It seems like just yesterday that I was sitting in my first seminary class. I was excited as that first professor walked into the room, wrote his name on the board, and proceeded to hand out the class syllabus. My excitement quickly migrated to being overwhelmed when the paper hit my hand. As I look back now, more than a decade later, I would give that young man five nuggets of advice:
Be Patient: I was eager to learn all that seminary had to offer, but I was also naive. I wasn’t going to become a Greek exegete, homiletics’ expert, or theological scholar overnight. In truth, I wouldn’t after four years of seminary and holding a Masters of Theology (Th.M.) diploma in my hand either, no matter what the piece of paper said. Don’t get overwhelmed. Do what you can without sacrificing your marriage, health, or sanity!
Study for the Long-Run: My friend, you are at the beginning of vocational ministry. What you learn in seminary is only opening the door for a lifetime of study. Seminary is wonderful at disseminating information, but the real gift of seminary is the tools it puts in your hands. It will teach you to think theologically, read voraciously, exegete the original languages, and communicate effectively. Seminary will point you to the right books, authors, and history. You will learn how to study, read, write, teach, counsel, and preach. It is an equipping institution, not a finishing school. Learn how to use the tools of the pastorate, so that you can use and grow in them throughout the life of your ministry.
Don’t Forsake the Church for the Academy: Seminary can be demanding. Add to that the need to provide for your family, and there is little spare time. The seminary student must be engaged in the local church throughout their seminary days. I look back and wish that I had been more involved in the local church. A few lower grades and little more service would have been good for my soul and those who I later had the opportunity to serve.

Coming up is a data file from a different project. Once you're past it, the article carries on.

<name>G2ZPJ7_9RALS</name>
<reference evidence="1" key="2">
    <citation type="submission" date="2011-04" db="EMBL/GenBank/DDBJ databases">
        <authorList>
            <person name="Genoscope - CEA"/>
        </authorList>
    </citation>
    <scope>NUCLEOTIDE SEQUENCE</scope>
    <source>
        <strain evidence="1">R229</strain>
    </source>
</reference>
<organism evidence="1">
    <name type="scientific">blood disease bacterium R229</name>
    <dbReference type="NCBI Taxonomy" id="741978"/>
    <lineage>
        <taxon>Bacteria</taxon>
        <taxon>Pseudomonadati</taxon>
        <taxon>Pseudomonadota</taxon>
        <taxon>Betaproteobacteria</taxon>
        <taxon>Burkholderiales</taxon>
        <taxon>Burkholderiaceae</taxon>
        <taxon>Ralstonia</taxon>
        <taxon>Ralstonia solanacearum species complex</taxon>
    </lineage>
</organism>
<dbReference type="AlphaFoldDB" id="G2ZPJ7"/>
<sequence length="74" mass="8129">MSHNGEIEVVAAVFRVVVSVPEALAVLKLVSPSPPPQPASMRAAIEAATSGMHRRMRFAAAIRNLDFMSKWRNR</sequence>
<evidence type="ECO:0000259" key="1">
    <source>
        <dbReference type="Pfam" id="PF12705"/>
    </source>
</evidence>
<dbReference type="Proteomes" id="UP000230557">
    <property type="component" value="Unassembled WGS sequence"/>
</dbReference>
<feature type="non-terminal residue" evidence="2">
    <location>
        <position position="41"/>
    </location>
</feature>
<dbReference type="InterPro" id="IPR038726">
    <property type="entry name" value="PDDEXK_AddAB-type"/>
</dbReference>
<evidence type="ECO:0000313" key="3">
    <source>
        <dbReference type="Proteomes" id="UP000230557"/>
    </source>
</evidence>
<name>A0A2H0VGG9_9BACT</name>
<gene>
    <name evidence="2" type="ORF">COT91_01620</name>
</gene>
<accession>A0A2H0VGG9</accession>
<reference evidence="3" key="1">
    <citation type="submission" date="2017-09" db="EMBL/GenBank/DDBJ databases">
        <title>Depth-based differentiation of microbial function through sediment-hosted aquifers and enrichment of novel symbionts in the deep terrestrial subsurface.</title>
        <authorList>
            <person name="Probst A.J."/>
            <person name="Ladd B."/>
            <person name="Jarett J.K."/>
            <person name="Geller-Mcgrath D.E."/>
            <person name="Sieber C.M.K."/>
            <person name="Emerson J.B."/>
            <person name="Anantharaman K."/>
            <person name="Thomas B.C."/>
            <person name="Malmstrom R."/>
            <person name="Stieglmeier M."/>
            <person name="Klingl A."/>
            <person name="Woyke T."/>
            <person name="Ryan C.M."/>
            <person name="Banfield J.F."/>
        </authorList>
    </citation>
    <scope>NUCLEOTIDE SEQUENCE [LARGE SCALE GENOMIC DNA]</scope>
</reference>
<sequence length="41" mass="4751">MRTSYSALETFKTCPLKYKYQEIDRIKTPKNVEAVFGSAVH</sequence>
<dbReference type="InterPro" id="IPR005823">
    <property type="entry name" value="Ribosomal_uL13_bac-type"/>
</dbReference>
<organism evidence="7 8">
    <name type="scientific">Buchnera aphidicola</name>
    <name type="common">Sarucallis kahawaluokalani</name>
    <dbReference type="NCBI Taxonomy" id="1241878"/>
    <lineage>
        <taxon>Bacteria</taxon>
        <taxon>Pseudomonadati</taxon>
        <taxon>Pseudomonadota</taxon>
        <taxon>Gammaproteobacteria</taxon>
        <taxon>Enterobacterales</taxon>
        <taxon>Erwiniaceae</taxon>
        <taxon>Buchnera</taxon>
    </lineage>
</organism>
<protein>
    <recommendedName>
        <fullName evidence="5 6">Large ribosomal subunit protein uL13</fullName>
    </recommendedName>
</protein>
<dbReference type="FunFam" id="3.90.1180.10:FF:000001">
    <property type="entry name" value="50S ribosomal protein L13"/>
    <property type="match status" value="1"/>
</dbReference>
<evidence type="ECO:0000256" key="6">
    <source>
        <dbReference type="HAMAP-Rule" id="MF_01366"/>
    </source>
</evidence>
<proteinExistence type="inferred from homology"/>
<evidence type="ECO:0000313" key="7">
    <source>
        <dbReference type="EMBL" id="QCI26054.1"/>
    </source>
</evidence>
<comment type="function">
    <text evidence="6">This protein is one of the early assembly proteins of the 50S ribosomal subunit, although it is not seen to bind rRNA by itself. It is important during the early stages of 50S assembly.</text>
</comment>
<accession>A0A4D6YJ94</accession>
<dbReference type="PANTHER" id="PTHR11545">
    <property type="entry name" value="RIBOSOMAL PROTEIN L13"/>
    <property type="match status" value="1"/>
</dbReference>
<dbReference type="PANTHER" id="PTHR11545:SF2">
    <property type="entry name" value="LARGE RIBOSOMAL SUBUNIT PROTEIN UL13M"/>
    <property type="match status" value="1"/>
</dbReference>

Find a Professor and Don’t Let Him Go: As a student, I was reluctant to make myself known to my professors. I would sit in their classes but never scheduled office meetings, lunches, or seek advice. I was concerned about being a “fanboy,” and having the wrong motives. Though there is some wisdom in this concern, I erred in not finding a professor and making sure that I learned all I could from him. Find a man of character. A man that you respect. One you can learn from. And make him your new best friend. Glean everything you can from him. It will be helpful in the present and the future when you need someone to call on for advice.
Study Devotionally: I have never understood the logic that pastors need to have separate devotional times from their sermon and teaching preparation. If a pastor’s sermon and teaching preparation are not devotional, affecting his own soul, there is something wrong. The same can be said for the seminary student. You are not at seminary to earn A’s. You are at seminary to be equipped for the pastorate. The best equipping that can happen in your life is growing in knowledge, devotion, and delight in the Lord. As you study, study with an eye towards Him. Do not rise from that desk until your heart is inflamed and stirred by something you have read, studied, or written. The Bible is not a textbook. Your studies are not purely academic. And your education is not essentially a means to employment. Seek the Lord now in your studies. It is a lesson learned well now, for it only gets more difficult with the demands of the pastorate.
Finally, let me just remind you to enjoy this opportunity. I have met men from around the world, who would literally give their right arm to enjoy what you are experiencing. Don’t take it for granted. Enjoy it to the glory of God. It is a gift. A gift to you and to the people you will have the privilege of serving in the near future.